In our Quorum, we have a special brotherhood. We are there to lift, inspire, and bless each other with the spirit of our calling. When one is burdened, there are 11 others anxious to help lift and share that burden. At times we rejoice together in feelings of accomplishment. We weep together in times of sorrow. We never feel as if we are facing a problem alone! There is always the counsel, support, help, and encouragement of our Quorum members.

From the book Priesthood and Church Government, we have this statement on the brotherhood which should exist in every priesthood quorum: “The Priesthood is a great brotherhood, held together by the eternal and immutable laws that constitute the framework of the Gospel. The feeling of brotherhood should permeate the quorum. It should be the first concern of a quorum to help all members who may be in need temporally, mentally, or spiritually. The spirit of brotherhood should be the directing force in all the plans and operations of the quorum. If this spirit be cultivated, wisely and persistently, no other organization will become more attractive to the man who holds the Priesthood” (Rudger Clawson, foreword to A Guide for Quorums of the Melchizedek Priesthood [1930], 3; quoted in John A. Widtsoe, comp., Priesthood and Church Government [1939], 135). We would encourage each priesthood quorum in the Church to cultivate such a brotherhood.

Finally, the only purpose for our Quorum is to be of service. Perhaps our deep feelings of this responsibility could be characterized in an epistle dated October 26, 1886, by Wilford Woodruff, who was then serving as President of the Council of the Twelve Apostles: “I will say to the Apostles, our responsibility is very great. … What manner of men ought we to be? The whole earth is ripening in iniquity, and the Zion of God should be prepared for the coming of the bridegroom. We should humble ourselves before the Lord and be in a position to be filled with the spirit of our calling, with the Holy Ghost, and with the revelations of Jesus Christ, that we may know the mind and will of God concerning us, and be prepared to magnify our calling and bring to pass righteousness, and be valiant in the testimony of Jesus Christ to the end. … There never was a time when the work of God required a more faithful testimony and labor from the Apostles and Elders than to-day” (“An Epistle,” Deseret News, 24 Nov. 1886, 712). Make of each of your quorums a great service organization for the benefit of all your quorum members.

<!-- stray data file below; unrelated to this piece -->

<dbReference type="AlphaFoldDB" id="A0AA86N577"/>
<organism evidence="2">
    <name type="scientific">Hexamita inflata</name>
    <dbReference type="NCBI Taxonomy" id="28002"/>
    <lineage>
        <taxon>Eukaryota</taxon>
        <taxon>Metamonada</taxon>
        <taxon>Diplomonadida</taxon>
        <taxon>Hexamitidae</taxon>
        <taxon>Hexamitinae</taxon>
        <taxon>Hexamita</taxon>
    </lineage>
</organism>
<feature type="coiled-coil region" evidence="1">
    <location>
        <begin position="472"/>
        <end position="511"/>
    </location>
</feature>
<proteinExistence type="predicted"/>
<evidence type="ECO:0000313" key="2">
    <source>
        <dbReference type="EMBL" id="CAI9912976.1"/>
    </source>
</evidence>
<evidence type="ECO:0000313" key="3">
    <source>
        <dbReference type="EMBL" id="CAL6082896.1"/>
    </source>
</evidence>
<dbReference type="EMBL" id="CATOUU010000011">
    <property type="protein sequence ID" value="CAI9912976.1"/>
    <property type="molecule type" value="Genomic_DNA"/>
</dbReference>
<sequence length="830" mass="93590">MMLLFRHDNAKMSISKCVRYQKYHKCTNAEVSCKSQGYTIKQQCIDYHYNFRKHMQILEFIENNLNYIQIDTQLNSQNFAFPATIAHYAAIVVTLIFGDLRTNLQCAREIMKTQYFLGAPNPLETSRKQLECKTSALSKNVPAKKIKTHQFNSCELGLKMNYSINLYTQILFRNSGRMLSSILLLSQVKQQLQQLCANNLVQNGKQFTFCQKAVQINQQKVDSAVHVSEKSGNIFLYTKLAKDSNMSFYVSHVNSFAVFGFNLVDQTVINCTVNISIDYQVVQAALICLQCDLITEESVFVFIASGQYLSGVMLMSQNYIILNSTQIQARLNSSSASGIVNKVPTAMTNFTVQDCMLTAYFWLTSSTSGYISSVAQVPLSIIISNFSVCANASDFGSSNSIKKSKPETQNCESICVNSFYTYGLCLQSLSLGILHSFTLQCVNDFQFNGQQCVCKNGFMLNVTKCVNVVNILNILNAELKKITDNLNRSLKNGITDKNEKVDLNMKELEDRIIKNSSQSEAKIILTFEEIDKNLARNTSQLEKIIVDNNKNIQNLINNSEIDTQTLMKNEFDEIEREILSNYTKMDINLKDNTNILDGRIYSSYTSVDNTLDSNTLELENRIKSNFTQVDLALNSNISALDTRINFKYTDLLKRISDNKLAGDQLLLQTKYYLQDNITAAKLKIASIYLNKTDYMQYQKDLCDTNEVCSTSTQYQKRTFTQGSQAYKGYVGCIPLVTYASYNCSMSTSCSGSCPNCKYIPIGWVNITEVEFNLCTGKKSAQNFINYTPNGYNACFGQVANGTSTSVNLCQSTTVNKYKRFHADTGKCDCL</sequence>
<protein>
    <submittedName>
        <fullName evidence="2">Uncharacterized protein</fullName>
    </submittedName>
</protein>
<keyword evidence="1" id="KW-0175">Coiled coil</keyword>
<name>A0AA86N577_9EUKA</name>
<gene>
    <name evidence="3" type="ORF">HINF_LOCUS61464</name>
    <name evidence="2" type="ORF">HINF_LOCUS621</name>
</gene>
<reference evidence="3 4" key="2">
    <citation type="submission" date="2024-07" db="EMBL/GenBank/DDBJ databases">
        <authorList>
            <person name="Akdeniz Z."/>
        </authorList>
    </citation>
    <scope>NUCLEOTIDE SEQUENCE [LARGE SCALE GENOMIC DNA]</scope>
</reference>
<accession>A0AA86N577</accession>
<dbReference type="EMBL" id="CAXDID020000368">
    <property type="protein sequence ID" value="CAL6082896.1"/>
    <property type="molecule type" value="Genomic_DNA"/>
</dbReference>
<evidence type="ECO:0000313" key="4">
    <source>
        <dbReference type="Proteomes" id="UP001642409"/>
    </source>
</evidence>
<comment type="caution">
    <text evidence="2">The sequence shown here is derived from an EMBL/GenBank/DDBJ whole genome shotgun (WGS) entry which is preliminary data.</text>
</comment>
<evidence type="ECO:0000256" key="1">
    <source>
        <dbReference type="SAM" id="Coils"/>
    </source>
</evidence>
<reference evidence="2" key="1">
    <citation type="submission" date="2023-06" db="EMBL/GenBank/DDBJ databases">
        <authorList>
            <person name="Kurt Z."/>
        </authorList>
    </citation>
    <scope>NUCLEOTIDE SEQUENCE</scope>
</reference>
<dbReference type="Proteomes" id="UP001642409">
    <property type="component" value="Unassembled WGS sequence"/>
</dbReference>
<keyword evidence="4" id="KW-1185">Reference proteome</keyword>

Now this word of warning from the scriptures:

“Wherefore, now let every man learn his duty, and to act in the office in which he is appointed, in all diligence.

“He that is slothful shall not be counted worthy to stand, and he that learns not his duty and shows himself not approved shall not be counted worthy to stand” (D&C 107:99–100).

And so I say to you two Brethren who have joined us in our Quorum, and to all of you brethren who belong to the priesthood of God, may God bless each of us in our calls to serve. May our faith strengthen as we serve in righteousness, faithfully keeping the commandments. May our testimonies ever grow stronger as we seek to find the fountain of eternal truth. May the brotherhood that exists in our quorum be of comfort and strength and security as we pass through this mortal part of our existence. May the joy of gospel service ever abide in our hearts as we go forward to fulfill our duties and responsibilities as servants in our Father in Heaven’s kingdom, is my humble prayer in the name of Jesus Christ, amen.